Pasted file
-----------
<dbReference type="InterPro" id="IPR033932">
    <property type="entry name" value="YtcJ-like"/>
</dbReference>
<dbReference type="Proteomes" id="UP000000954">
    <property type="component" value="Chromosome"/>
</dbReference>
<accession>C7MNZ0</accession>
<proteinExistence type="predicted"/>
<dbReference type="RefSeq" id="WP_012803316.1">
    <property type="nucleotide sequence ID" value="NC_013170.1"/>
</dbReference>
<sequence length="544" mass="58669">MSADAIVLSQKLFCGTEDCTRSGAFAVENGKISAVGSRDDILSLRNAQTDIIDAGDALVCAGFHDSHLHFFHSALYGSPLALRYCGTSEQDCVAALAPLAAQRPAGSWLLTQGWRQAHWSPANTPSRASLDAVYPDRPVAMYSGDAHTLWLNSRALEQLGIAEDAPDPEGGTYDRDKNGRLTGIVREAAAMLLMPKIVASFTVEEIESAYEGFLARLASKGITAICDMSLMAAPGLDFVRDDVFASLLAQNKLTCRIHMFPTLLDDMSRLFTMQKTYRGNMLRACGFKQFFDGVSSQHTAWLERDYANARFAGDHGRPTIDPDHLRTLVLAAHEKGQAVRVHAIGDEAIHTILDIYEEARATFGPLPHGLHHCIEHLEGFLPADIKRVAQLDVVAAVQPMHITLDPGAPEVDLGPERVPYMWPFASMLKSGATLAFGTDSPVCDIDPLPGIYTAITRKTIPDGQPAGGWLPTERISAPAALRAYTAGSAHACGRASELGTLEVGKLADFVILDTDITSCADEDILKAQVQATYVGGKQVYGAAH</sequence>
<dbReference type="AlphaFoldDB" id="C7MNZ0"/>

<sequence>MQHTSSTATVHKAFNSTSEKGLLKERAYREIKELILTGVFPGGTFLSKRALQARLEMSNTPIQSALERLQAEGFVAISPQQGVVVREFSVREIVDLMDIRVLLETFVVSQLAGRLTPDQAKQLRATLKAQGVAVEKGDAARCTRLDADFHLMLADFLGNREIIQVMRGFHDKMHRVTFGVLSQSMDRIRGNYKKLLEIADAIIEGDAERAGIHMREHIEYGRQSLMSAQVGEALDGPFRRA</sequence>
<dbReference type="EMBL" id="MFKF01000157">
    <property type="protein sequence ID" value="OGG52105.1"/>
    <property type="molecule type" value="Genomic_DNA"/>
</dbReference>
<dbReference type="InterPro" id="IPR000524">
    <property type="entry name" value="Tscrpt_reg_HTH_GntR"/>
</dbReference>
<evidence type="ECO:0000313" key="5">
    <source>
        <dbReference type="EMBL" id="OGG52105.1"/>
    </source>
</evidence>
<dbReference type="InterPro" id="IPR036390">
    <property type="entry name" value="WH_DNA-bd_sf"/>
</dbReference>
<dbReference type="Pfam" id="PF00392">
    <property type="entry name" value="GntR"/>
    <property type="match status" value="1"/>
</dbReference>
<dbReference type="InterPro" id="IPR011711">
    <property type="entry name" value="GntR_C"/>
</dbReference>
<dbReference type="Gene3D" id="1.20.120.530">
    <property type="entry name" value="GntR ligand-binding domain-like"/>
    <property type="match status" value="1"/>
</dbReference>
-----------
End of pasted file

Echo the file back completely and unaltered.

<dbReference type="InterPro" id="IPR033932">
    <property type="entry name" value="YtcJ-like"/>
</dbReference>
<dbReference type="Proteomes" id="UP000000954">
    <property type="component" value="Chromosome"/>
</dbReference>
<accession>C7MNZ0</accession>
<proteinExistence type="predicted"/>
<dbReference type="RefSeq" id="WP_012803316.1">
    <property type="nucleotide sequence ID" value="NC_013170.1"/>
</dbReference>
<sequence length="544" mass="58669">MSADAIVLSQKLFCGTEDCTRSGAFAVENGKISAVGSRDDILSLRNAQTDIIDAGDALVCAGFHDSHLHFFHSALYGSPLALRYCGTSEQDCVAALAPLAAQRPAGSWLLTQGWRQAHWSPANTPSRASLDAVYPDRPVAMYSGDAHTLWLNSRALEQLGIAEDAPDPEGGTYDRDKNGRLTGIVREAAAMLLMPKIVASFTVEEIESAYEGFLARLASKGITAICDMSLMAAPGLDFVRDDVFASLLAQNKLTCRIHMFPTLLDDMSRLFTMQKTYRGNMLRACGFKQFFDGVSSQHTAWLERDYANARFAGDHGRPTIDPDHLRTLVLAAHEKGQAVRVHAIGDEAIHTILDIYEEARATFGPLPHGLHHCIEHLEGFLPADIKRVAQLDVVAAVQPMHITLDPGAPEVDLGPERVPYMWPFASMLKSGATLAFGTDSPVCDIDPLPGIYTAITRKTIPDGQPAGGWLPTERISAPAALRAYTAGSAHACGRASELGTLEVGKLADFVILDTDITSCADEDILKAQVQATYVGGKQVYGAAH</sequence>
<dbReference type="AlphaFoldDB" id="C7MNZ0"/>

<sequence>MQHTSSTATVHKAFNSTSEKGLLKERAYREIKELILTGVFPGGTFLSKRALQARLEMSNTPIQSALERLQAEGFVAISPQQGVVVREFSVREIVDLMDIRVLLETFVVSQLAGRLTPDQAKQLRATLKAQGVAVEKGDAARCTRLDADFHLMLADFLGNREIIQVMRGFHDKMHRVTFGVLSQSMDRIRGNYKKLLEIADAIIEGDAERAGIHMREHIEYGRQSLMSAQVGEALDGPFRRA</sequence>
<dbReference type="EMBL" id="MFKF01000157">
    <property type="protein sequence ID" value="OGG52105.1"/>
    <property type="molecule type" value="Genomic_DNA"/>
</dbReference>
<dbReference type="InterPro" id="IPR000524">
    <property type="entry name" value="Tscrpt_reg_HTH_GntR"/>
</dbReference>
<evidence type="ECO:0000313" key="5">
    <source>
        <dbReference type="EMBL" id="OGG52105.1"/>
    </source>
</evidence>
<dbReference type="InterPro" id="IPR036390">
    <property type="entry name" value="WH_DNA-bd_sf"/>
</dbReference>
<dbReference type="Pfam" id="PF00392">
    <property type="entry name" value="GntR"/>
    <property type="match status" value="1"/>
</dbReference>
<dbReference type="InterPro" id="IPR011711">
    <property type="entry name" value="GntR_C"/>
</dbReference>
<dbReference type="Gene3D" id="1.20.120.530">
    <property type="entry name" value="GntR ligand-binding domain-like"/>
    <property type="match status" value="1"/>
</dbReference>